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2017 WCGTC Biennial World Conference

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2.8.1 Global partnerships to develop creative problem solving

Members of the panel include university-based researchers, public school teachers, and administrators from four countries who have cooperated to implement an evidence-based teaching/learning model to develop Real Engagement in Active Problem Solving through facilitating students’ solving of real-life problems. The model was developed to serve gifted students, and has been used successfully with students in varied settings. Local community members, teachers, students, researchers, and administrators have cooperated in choosing local, national, and international problems connected to required curriculum standards for their schools. We will share the ways we have implemented, tested, and modified the model in both research and practice.

Author(s):

C. June Maker
junemaker@hotmail.com
University of Arizona
United States

C. June Maker, PhD, professor in the department of Disability and Psychoeducational Studies, University of Arizona, prepares professors in special education and education of the gifted. She is an associate editor for Gifted and Talented International and the International Journal of Research in Education, and an Editorial Board member for other international journals. In 2015, she received the International Research Award from WCGTC and Doctor of Letters Degree from Western Kentucky University. Her research is on performance-based assessments and creativity development. She is a frequent keynote speaker. The website for her project, DISCOVER, is www.discover.arizona.edu, and her email is junemaker@hotmail.com.

Myra Wearne
MYRA.JANES@det.nsw.edu.au
North Sydney Demonstration School
Australia

Myra Wearne is principal of North Sydney Demonstration School, a public school in New South Wales with a long-standing partnership with the Education Faculty of Sydney University. She is considered by colleagues and supervisors as an exemplary leader in providing differentiated curricula and educational programs for all students; she facilitates professional dialogue and cooperative programs between her faculty and faculty members of the university to create an environment that is safe, happy, and academically challenging. Administrators, teachers, and support personnel are committed to developing teaching practices and school structures in line with the best of current educational research.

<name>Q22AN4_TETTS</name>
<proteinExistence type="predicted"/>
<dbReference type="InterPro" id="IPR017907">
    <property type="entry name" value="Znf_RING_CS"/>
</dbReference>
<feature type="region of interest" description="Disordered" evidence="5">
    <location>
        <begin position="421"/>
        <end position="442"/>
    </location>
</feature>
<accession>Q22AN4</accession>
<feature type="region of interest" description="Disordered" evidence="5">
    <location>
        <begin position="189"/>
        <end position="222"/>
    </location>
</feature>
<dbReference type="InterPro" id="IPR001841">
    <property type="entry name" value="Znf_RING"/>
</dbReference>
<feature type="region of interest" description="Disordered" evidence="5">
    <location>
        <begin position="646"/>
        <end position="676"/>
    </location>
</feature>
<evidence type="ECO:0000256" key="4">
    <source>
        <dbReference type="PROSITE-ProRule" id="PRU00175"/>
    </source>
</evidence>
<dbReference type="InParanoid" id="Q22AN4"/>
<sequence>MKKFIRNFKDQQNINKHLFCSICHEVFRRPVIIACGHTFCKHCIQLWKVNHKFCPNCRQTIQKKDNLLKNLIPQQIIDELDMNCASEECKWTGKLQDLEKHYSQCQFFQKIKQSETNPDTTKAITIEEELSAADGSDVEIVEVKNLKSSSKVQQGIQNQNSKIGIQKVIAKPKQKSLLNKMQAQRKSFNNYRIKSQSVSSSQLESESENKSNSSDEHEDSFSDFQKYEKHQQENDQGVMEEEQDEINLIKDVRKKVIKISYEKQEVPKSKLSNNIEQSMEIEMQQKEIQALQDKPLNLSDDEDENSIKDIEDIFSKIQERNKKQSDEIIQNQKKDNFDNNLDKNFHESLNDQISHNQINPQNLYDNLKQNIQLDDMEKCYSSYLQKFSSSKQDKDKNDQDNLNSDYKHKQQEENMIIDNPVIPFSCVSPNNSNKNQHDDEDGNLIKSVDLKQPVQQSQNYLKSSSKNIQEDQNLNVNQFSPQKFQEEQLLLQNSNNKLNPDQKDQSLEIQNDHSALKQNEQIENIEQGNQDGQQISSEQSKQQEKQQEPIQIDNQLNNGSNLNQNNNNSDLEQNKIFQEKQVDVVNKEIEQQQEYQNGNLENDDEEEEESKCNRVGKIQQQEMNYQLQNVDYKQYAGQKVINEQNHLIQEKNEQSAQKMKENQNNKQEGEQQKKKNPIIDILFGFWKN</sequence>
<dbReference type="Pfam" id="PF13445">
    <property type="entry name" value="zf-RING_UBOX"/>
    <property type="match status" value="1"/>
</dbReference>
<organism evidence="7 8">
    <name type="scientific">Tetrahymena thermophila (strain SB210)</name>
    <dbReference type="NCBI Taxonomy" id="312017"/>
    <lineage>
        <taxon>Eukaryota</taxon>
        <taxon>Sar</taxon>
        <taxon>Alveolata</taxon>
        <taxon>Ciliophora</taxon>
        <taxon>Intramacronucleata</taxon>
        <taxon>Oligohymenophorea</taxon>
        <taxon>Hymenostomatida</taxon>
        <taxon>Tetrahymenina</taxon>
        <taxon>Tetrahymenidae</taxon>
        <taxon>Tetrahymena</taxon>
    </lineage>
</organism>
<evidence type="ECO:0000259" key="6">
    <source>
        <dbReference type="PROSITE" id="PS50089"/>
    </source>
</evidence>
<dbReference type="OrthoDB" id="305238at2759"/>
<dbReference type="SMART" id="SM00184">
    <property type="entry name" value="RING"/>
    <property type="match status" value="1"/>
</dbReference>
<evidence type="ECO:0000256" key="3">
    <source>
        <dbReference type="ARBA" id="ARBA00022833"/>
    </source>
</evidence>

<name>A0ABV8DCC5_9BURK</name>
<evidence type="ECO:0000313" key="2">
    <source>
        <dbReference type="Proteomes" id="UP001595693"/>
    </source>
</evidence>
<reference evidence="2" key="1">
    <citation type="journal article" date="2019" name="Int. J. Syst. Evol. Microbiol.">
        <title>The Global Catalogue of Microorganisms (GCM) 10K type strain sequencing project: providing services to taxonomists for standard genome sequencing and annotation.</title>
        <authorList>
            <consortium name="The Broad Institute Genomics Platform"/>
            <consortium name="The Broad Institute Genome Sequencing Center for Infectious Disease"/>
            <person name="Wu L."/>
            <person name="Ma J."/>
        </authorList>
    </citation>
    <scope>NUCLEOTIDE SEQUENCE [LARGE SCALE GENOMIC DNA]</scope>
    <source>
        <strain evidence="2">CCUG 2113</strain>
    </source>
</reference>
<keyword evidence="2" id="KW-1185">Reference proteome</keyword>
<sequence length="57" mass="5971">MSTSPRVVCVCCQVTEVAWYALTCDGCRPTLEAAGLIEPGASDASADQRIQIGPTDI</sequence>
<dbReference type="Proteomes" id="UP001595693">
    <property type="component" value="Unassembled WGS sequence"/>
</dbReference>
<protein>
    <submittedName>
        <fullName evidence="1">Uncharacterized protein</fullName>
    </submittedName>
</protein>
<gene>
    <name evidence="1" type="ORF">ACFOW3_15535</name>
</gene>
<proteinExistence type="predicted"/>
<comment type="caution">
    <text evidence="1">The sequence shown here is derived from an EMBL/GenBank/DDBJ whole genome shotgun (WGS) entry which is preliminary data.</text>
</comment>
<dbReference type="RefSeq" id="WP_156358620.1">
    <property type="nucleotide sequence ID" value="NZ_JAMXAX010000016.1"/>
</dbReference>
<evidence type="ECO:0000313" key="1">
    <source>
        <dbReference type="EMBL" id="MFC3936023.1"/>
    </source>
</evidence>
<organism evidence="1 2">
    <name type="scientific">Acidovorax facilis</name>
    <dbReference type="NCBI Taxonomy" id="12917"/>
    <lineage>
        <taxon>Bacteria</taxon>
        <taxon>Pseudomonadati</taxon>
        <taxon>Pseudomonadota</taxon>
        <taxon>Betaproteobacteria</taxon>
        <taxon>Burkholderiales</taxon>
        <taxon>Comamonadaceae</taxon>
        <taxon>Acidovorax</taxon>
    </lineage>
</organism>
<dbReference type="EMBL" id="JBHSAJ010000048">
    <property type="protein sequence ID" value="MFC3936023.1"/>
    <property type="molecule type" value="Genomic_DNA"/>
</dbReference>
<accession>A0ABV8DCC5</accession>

Tracy Riley
t.l.riley@massey.ac.nz
Massey University
New Zealand

Associate Professor Tracy Riley works in the Institute of Education, and teaches gifted education at post graduate level, and supervises Masters and PhD students with research interests in gifted education and talent development. She is a lifetime member of giftEDnz: The Professional Association for Gifted Education, in recognition for her service as the founding Chairperson and a New Zealand Delegate to the World Council.

Faisal Alamiri*
faisalgift@hotmail.com
The University of Jeddah
Saudi Arabia

Dr. Faisal Alamiri has an extended specialty in gifted education including Bachelors, Masters, and Ph.D.; assistant professor in giftedness and creativity; and Chair of the Special Education Department in the Faculty of Education, The University of Jeddah. He is a member of the strategic committee for developing policies, initiatives, and academic programs at the University of Jeddah. He is a member of the executive committee of The Asia-Pacific Federation on Giftedness (APFG). He teaches gifted education and creativity courses at the postgraduate level. His research interests are in gifted education policies, curriculum and pedagogy, and creativity.

Melinda Webber
m.webber@auckland.ac.nz
University of Auckland
New Zealand

Dr Melinda Webber has been lecturing and researching at The University of Auckland since 2001. Melinda is currently Associate Dean PBRF. Melinda worked fulltime as a qualitative researcher on the Starpath Project from 2011-2014. She was also a co-principal investigator on Nga Pae o te Maramatanga funded research project called ‘Ka Awatea: A case study of Maori student success’ in her home town of Rotorua.

Katrina Sylva
ksylva@darghigh.school.nz
Dargaville High School
New Zealand

Katrina Sylva is the Gifted and Talented Education Coordinator at Dargaville High School, a low decile rural school in Northland, New Zealand. She is the lead teacher of the REAPS Teacher Led Innovation Fund (TLIF) research project.

 

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